Last night’s budget was like reading the first page of a new non-fiction bestseller called Australia makes the shift to a low-carbon economy. The climate change programs for renewable energy and energy efficiency are a big step forward from last year’s budget, but much bigger and more systemic changes are needed before we get anywhere near the end of the book.

The “green loans” scheme will help 200,000 households be more energy efficient and lower their energy bills. But this is over five years and will only reach 2.6% of Australian homes. Clearly there is more to do just to reach low income households, let alone the broad church that is “working families”. Similarly, the $240 million “clean business fund” is not going to stretch very far within the business community.

In the context of budget cuts and controlling inflation, it may be heresy to suggest these programs should be massively expanded. That is until you take a look at crude oil excise on condensate. Before this budget, oil produced as a by-product of natural gas extraction and processing was exempt from the crude excise. That fossil fuel subsidy was closed last night and is forecast to earn the government $2.5 billion over the next four years.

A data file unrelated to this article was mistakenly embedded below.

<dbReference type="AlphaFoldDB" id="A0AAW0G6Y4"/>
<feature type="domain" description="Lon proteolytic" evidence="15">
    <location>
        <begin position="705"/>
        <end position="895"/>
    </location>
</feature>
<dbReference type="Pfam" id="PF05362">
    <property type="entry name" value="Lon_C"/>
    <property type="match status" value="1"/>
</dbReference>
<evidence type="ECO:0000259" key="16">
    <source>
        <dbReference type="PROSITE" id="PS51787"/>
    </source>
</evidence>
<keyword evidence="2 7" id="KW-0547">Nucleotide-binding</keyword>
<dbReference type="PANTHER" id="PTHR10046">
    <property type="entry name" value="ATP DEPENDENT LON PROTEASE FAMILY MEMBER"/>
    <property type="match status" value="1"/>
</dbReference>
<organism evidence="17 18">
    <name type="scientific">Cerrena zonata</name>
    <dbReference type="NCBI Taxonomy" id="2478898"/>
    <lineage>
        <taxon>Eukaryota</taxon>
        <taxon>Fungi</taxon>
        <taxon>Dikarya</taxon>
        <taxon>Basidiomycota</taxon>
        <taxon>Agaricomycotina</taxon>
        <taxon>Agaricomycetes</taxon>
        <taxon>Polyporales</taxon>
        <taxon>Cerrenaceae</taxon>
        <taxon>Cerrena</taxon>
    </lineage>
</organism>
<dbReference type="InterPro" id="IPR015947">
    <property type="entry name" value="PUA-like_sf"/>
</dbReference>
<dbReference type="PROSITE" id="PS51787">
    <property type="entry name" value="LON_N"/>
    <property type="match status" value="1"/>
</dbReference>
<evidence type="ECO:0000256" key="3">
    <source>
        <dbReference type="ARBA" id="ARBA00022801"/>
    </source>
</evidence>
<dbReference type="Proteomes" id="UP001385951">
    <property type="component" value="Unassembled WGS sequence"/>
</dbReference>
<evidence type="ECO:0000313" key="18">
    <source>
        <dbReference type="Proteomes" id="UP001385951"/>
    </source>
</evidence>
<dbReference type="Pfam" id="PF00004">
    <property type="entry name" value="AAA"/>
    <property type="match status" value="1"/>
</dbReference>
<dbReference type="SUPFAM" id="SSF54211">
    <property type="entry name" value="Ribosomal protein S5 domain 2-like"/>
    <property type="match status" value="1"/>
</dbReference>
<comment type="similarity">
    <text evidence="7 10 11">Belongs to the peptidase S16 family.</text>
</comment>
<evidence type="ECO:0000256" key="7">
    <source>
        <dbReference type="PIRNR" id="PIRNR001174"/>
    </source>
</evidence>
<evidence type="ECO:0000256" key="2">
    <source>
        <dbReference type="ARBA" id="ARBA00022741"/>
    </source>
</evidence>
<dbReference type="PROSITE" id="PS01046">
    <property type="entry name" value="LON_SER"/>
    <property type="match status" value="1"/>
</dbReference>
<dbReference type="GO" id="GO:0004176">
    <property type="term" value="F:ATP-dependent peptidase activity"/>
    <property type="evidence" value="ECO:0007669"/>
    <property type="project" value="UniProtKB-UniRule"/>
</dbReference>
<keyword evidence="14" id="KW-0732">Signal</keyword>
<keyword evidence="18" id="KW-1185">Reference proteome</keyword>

Put another way, the entire climate spend over seven years has been offset by sensibly removing four years of crude excise.

This is just a small sample of what could have been done. The Institute for Sustainable Futures estimates more than $6 billion per annum is lost in incentives to pollute. These subsidies and tax breaks serve no other public purpose. In ACF’s budget submission, we modestly nominated the fringe benefits tax on company cars and the fuel tax exemptions for mining and transport as two reforms that would save the government billions each and every financial year.

Last night’s budget missed these opportunities, but they could yet be grasped by the Australian Future Tax System review, the terms of reference of which were announced last night.

In the story of Australia’s shift to a low carbon economy, cutting back on subsidies that encourage us to pollute and using the money to encourage emission reductions is essential. And the good news is it can be done with no impact on the surplus whatsoever.

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Peter Fray
Peter Fray
Editor-in-chief of Crikey
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